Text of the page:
Renaming

These allow you to rename parts of the schema.

  • RenameRootFields: Rename fields on the Query and Mutation types.
  • RenameTypes: Rename types (and any references to those types) throughout the schema.

Implementing your own transforms

While the above transforms should be adequate to get you started, it’s also pretty easy to implement your own. You just need to implement one or more methods of the following interface:

type Transform = {
  transformSchema?: (schema: GraphQLSchema) => GraphQLSchema;
  transformRequest?: (request: Request) => Request;
  transformResult?: (result: Result) => Result;                       };

This describes the three things that a schema transform needs to handle, like we mentioned above:

  1. Transforming the GraphQLSchema object itself
  2. Transforming incoming GraphQL requests — queries and their variables
  3. Transforming outgoing result objects

Not all transforms need to handle each method — for example, some transformations might just need to process the schema and requests, but not results. For inspiration, take a look at the existing transforms, for example RenameTypes.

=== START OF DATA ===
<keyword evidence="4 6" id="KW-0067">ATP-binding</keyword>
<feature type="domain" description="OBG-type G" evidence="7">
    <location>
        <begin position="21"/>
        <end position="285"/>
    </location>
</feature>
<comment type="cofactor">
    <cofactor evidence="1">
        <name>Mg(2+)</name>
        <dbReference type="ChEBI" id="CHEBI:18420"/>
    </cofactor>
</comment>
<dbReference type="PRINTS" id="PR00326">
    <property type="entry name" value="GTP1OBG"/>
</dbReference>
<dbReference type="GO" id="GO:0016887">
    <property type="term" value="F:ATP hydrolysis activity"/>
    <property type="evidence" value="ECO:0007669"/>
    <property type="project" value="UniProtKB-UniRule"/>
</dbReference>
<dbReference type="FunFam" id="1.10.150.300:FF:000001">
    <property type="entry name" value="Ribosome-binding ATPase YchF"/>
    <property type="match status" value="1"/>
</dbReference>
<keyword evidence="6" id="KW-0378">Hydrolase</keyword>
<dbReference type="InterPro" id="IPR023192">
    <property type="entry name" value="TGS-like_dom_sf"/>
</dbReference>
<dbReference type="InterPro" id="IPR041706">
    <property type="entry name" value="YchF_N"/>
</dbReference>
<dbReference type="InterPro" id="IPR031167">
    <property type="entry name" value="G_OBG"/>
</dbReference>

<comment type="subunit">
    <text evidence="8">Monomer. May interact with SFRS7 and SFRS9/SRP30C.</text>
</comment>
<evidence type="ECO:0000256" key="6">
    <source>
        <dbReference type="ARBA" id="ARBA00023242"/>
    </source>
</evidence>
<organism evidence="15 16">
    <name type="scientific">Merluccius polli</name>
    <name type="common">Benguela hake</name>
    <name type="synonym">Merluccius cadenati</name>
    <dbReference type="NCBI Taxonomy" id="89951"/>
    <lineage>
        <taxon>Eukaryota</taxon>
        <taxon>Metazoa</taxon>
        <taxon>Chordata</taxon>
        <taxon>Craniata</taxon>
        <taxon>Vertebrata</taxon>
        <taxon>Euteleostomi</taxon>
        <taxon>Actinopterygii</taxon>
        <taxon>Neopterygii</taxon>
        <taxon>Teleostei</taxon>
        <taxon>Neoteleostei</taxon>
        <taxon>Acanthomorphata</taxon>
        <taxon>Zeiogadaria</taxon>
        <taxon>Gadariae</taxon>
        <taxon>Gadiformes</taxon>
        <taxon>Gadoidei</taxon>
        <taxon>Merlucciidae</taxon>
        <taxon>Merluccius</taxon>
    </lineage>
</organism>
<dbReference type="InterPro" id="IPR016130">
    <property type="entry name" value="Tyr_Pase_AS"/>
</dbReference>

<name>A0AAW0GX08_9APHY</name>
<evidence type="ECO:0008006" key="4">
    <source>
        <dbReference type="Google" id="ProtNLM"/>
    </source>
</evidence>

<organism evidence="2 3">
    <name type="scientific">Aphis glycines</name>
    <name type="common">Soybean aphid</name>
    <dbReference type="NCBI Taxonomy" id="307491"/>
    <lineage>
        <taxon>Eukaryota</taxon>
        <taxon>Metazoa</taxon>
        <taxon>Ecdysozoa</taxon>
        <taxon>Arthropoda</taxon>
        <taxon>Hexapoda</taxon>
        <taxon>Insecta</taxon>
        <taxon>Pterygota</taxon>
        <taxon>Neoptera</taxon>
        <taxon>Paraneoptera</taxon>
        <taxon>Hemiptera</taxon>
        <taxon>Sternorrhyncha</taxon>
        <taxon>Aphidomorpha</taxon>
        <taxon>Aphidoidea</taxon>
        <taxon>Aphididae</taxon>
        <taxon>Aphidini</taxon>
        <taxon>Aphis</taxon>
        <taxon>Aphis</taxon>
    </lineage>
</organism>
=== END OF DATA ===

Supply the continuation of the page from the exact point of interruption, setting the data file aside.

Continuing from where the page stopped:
Combining schema transforms and stitching

The main use case for which we designed the current version of schema transforms is to avoid naming collisions or exposing unnecessary fields during stitching. For that use case, you simply remove the fields you don’t want to expose, or rename types before you stitch the schema. But what happens when you don’t want to have a certain root field in the result schema, but you still need it for stitching?

Well, it turns out that you can delegate to the original, untransformed schema by keeping both objects around:

import { 
  transformSchema,
  mergeSchemas,
  FilterRootFields,
  RenameTypes,
  RenameRootFields,
} from 'graphql-tools';

// Transform the schema to namespace it and only keep one root field
const transformedChirpSchema = transformSchema(chirpSchema, [
  new FilterRootFields((operation: string, rootField: string) =>